Britain's most senior family judge has attacked laws which force unhappy partners seeking a divorce to prove that their husband or wife has behaved unreasonably
In a scathing judgment Sir James Munby, president of the Family Division of the High Court, said that divorce law was based on "hyprocrisy and lack of intellectual honesty" and that couples must engage in "consensual, collusive, manipulation" of the law.
He added that because the law says a "wretchedly unhappy" marriage is not a good enough reason to grant a divorce, he has no choice but to force a woman to stay married against her will.
Sir James ruled in the Court of Appeal that Tini Owens, 66, cannot get a divorce because her husband of almost 40 years Hugh Owens, 78, will not admit that the marriage has broken down.
Mrs Owens said her husband had acted unreasonably by snapping at her in public and in front of their housekeeper and once spending a pub dinner "with his head resting in his hands".
These are not sufficient grounds for divorce, meaning she must stay married even though the marriage is "loveless and desperately unhappy", a panel of judges ruled.
His comments follow a campaign led by family lawyers for "no-fault" divorces, which would allow couples to split without having to cite the bad behaviour of one partner as the reason.
Lady Justice Hallett said that she agreed with the ruling "with no enthusiasm whatsoever" and urged Mr Owens to reconsider.
"I very much regret that our decision will leave the wife in a very unhappy situation," she said.
Mrs Owens described several disputes which she said left her "embarrassed and upset".
They included an argument the pair had had in an airport in Mexico over a gift for their housekeeper.
Mrs Owens alleged that her husband "lost his temper" when she bought a silver tortoise necklace instead of the gift that he had thought was suitable.
Mr Owens had once spent a pub dinner sitting in silence and "often with his head resting in his hands and his eyes closed," she added.
On another occasion he had upbraided her in front of the housekeeper for failing to put cardboard into a skip correctly, she said.
But Mr Owens said her accounts were "exaggerated and inaccurate", and that he had been quiet during the pub dinner because he was tired following "a day in the garden".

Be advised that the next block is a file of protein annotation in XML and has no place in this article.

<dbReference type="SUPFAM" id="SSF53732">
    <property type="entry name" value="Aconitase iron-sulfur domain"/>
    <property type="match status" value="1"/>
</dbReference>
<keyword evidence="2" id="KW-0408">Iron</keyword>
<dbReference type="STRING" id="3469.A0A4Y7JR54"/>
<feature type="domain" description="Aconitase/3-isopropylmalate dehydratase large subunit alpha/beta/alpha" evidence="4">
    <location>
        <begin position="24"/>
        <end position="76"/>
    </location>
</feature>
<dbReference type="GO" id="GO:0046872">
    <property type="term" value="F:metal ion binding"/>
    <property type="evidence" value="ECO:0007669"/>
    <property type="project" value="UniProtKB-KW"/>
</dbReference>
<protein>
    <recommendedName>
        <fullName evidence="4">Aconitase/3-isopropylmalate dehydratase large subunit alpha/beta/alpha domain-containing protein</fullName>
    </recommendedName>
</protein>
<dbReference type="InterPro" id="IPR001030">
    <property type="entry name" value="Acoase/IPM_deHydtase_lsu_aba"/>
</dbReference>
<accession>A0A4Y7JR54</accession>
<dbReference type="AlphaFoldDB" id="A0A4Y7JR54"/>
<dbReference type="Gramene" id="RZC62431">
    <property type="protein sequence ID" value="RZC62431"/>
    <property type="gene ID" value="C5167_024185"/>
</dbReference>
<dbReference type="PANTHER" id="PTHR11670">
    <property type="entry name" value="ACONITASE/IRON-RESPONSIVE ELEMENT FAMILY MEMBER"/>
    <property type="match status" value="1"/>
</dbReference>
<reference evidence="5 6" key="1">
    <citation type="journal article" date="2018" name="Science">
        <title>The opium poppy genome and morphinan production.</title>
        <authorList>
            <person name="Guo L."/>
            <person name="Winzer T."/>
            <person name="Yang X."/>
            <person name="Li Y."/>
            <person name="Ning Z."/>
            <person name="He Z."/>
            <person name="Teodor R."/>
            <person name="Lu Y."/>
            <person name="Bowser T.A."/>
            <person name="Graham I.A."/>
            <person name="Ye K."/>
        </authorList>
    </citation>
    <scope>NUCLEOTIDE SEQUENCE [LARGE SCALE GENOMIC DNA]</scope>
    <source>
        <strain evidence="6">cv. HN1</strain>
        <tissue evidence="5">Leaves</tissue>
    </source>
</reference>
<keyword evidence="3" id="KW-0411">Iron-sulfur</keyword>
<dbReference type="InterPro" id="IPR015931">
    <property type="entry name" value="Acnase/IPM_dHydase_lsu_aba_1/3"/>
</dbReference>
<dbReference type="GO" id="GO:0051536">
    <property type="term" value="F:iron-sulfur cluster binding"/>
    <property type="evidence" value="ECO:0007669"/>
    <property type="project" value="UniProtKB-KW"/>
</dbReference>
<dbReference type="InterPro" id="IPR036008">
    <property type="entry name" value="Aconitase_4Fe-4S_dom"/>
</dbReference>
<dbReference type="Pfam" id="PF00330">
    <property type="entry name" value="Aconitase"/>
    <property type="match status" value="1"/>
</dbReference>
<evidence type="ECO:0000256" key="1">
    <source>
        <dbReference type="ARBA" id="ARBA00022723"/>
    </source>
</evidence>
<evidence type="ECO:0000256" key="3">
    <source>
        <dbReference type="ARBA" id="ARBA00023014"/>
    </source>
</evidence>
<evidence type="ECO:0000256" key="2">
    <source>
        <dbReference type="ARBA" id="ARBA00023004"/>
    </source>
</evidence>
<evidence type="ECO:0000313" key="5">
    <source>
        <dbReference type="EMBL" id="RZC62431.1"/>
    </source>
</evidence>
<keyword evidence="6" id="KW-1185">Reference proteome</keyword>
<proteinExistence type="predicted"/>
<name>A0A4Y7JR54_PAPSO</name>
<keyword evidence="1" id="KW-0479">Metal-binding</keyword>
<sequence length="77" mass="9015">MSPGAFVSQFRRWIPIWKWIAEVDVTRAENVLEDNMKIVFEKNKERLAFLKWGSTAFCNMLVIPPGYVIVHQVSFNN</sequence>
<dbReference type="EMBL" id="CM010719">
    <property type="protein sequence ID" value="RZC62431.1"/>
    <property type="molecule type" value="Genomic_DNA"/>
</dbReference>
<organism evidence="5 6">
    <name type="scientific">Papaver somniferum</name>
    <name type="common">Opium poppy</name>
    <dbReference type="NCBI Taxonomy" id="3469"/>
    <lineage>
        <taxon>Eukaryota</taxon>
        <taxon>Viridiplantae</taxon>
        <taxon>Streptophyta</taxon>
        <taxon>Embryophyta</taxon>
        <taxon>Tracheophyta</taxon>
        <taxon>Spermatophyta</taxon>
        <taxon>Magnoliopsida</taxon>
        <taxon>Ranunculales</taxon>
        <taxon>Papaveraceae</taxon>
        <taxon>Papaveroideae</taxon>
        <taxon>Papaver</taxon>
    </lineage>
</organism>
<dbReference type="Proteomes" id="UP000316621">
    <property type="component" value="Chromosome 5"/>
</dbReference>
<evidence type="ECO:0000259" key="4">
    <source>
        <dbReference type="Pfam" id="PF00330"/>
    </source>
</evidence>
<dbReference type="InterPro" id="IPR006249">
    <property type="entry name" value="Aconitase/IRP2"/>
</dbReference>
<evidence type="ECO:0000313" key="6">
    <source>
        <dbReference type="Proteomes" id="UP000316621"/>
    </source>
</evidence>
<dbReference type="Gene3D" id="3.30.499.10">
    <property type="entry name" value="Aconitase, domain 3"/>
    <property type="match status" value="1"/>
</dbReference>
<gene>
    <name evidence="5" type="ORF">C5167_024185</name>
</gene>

Judge Robin Tolson, in the family court, said last year that Mrs Owens was "more sensitive than most wives" and these had been "minor disputes" and not serious enough to warrant a divorce.
In his judgment Sir James said: "The simple fact, to speak plainly, is that in this respect the law which the judges have to apply and the procedures which they have to follow are based on hypocrisy and lack of intellectual honesty."
Sir James said that Mrs Owens had no choice but to wait until February 2020 for a divorce, "assuming that she and her husband are still alive", under laws which require couples to live apart for five years if one partner does not agree.
Under a law which has remained unchanged since 1969 couples must cite either adultery, unreasonable behaviour or desertion as the reason for their split, unless they have lived apart for more than two years.
Lawyers said the ruling would lead to couples making more lurid allegations against each other in order to be sure of a divorce being granted.
Jo Edwards, head of family law at law firm Forsters, said that almost two-thirds of divorce cases currently involved "fault".
She said: "There is a pressing, overdue need for government to look at reform of the law."
An attempt to introduce no-fault divorces as part of a 1996 law failed after it was described by the Government as "unworkable", and was eventually repealed in 2014.
Earlier this year justice minister Lord Keen of Elie told the House of Lords that the Government had "no current plans" to update divorce laws.